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How to balance electronics and nature?

Education, Entertainment, Fraser Valley, Health, Lower Mainland, Parenting, Technology, Uncategorized
6 min read

So many parents today complain that their kids are always inside and plugged into their electronics, and never play outside with their friends like we used to when we were growing up. They are worried their young children are addicted to their Ipad and cell phone and wonder what to do. They have every right to be concerned for their children and all of the others who are spending most of their free time indoors and “plugged in” to something electronic, and the overuse of screen time in general.

The difference between my childhood and my 22-year-old son’s childhood is astonishing! His generation is so plugged into electronic diversions that it has lost its connection to the natural and social world.

My memories of growing up include many hours spent “out of doors” after school, after dinner, and on weekends. We could not get enough time outside with our friends and family enjoying hikes, cycling, walking and exploring nature. Our parents struggled with getting us to come inside and television was a limited “treat”. Times have certainly changed! I see many children under the age of 5 mesmerized by their parent’s tablets and smartphones out in their communities, everywhere I go.

I read the book, Last Child in the Woods: Saving our Children from Nature-Deficit Disorder, by Richard Louv and highly recommend it to all parents and educators who are struggling with a generation lacking in direct exposure to nature and over-exposure to electronics. In his book, Louv details studies and research on the growing body of evidence linking the lack of nature and increase in time spent with electronics in children’s lives and the rise in childhood obesity, attention disorders, and depression. Swedish researchers compared children within two early childhood care settings: at one centre, television and computers were readily available and the outdoor play space was limited and made of steel, plastic and other man-made materials. At the second centre, electronics were limited and rarely available and the outdoor play area was based on an “outdoors in all weather” natural theme. The children enjoyed playing with a variety of natural materials two to three times a day.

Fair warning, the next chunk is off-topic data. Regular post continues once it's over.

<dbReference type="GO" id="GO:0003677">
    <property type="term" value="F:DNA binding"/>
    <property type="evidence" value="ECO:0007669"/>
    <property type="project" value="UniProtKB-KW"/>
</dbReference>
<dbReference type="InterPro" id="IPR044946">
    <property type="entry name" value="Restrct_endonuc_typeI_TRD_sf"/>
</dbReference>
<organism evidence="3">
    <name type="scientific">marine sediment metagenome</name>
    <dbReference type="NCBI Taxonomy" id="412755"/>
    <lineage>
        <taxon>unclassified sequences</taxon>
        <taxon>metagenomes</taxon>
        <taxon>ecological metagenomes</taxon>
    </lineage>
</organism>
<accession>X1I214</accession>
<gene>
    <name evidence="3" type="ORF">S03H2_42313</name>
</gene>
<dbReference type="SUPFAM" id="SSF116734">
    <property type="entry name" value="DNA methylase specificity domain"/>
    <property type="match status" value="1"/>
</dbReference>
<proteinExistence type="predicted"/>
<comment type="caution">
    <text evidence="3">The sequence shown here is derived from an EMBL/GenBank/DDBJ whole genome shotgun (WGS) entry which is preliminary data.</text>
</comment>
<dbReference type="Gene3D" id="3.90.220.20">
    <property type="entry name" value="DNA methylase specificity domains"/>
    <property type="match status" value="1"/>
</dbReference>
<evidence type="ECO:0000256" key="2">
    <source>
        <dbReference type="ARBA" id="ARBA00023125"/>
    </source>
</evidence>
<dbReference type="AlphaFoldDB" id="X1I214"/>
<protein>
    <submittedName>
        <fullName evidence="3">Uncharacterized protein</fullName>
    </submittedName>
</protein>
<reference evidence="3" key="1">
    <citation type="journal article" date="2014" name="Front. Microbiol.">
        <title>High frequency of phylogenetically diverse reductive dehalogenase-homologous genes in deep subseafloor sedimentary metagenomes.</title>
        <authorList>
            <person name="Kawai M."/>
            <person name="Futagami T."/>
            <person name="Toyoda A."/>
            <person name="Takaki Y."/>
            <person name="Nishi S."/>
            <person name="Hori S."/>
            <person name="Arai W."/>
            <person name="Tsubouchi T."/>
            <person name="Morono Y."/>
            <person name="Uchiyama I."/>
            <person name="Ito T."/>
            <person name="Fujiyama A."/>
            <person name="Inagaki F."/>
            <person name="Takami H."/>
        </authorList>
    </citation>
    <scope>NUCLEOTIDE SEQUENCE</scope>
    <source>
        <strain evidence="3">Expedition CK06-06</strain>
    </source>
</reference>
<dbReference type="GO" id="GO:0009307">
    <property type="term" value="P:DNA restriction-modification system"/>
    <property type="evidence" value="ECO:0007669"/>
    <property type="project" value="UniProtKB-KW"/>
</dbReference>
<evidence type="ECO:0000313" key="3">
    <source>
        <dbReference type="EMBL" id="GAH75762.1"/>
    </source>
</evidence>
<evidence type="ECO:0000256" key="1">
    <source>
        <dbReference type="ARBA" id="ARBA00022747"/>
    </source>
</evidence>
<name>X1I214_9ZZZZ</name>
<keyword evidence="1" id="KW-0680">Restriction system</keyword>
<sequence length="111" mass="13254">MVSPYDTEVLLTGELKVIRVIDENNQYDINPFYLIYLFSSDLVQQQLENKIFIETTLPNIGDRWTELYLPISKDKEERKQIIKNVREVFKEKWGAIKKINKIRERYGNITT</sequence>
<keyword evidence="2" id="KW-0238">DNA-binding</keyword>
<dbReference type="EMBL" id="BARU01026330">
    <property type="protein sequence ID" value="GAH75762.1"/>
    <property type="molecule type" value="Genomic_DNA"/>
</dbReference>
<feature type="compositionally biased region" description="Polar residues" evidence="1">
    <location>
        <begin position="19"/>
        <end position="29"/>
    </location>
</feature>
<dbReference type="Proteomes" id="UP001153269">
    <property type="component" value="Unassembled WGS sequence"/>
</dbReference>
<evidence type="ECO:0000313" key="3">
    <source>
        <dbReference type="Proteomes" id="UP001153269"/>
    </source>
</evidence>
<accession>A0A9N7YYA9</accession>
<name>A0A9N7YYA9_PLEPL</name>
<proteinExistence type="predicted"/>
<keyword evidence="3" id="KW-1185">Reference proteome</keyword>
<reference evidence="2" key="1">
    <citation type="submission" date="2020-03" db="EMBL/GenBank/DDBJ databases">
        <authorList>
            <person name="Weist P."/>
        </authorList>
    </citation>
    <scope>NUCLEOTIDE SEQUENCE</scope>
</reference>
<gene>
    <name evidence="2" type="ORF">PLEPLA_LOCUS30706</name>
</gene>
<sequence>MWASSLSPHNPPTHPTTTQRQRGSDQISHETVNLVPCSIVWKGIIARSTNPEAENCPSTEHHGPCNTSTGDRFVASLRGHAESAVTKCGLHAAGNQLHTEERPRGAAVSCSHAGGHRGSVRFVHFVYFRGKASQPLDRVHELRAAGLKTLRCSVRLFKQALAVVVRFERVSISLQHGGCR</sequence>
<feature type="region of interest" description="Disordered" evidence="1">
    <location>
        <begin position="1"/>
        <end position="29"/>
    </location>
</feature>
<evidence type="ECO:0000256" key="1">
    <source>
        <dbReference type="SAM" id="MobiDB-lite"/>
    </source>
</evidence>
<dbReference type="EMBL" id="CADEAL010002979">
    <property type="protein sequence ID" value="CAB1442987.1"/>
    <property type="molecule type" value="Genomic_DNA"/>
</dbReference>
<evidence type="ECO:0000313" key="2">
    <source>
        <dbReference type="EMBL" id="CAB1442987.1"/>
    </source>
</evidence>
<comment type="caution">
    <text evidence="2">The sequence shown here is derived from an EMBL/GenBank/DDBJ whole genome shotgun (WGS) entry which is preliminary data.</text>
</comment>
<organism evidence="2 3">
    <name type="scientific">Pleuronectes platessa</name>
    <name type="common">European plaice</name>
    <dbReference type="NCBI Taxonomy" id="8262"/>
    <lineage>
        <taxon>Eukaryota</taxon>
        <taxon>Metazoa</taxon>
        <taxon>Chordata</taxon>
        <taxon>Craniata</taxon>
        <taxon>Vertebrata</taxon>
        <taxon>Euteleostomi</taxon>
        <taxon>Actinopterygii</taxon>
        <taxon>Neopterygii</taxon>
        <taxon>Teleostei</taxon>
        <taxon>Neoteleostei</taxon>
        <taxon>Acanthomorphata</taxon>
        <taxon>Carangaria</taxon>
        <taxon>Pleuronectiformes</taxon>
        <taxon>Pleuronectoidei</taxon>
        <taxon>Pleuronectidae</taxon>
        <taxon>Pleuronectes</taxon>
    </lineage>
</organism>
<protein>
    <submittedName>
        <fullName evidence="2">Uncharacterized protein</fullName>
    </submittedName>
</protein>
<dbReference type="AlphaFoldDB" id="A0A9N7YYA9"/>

Those children attending the second nature centre had better motor coordination, more ability to concentrate, less agitation and irritation, less impulsive behaviour and greater creativity. They found that direct exposure to nature was essential for a child’s healthy physical and emotional development. Those attending the first centre had difficulty with attention span and struggled with impulsive behaviour and irritability. Sleep disturbances were also noticed.

Excessive exposure to electronic games, television, computers, tablets and cell phones can contribute to limited physical activity, according to the Mayo Clinic. Activities that the Mayo Clinic defines as “sedentary” include watching television, playing video games and texting on cell phones. In some families, these activities may become a priority over going outside to play; if children routinely choose to play electronic games and watch TV, they miss out on more traditional forms of exercise and could be at risk for childhood obesity.

I recommend adding nature activities and outdoor adventures to your everyday daily routines with your young children and limiting the time they spend in screen time activities. I understand that time is precious and our lives are full of schedules and commitments.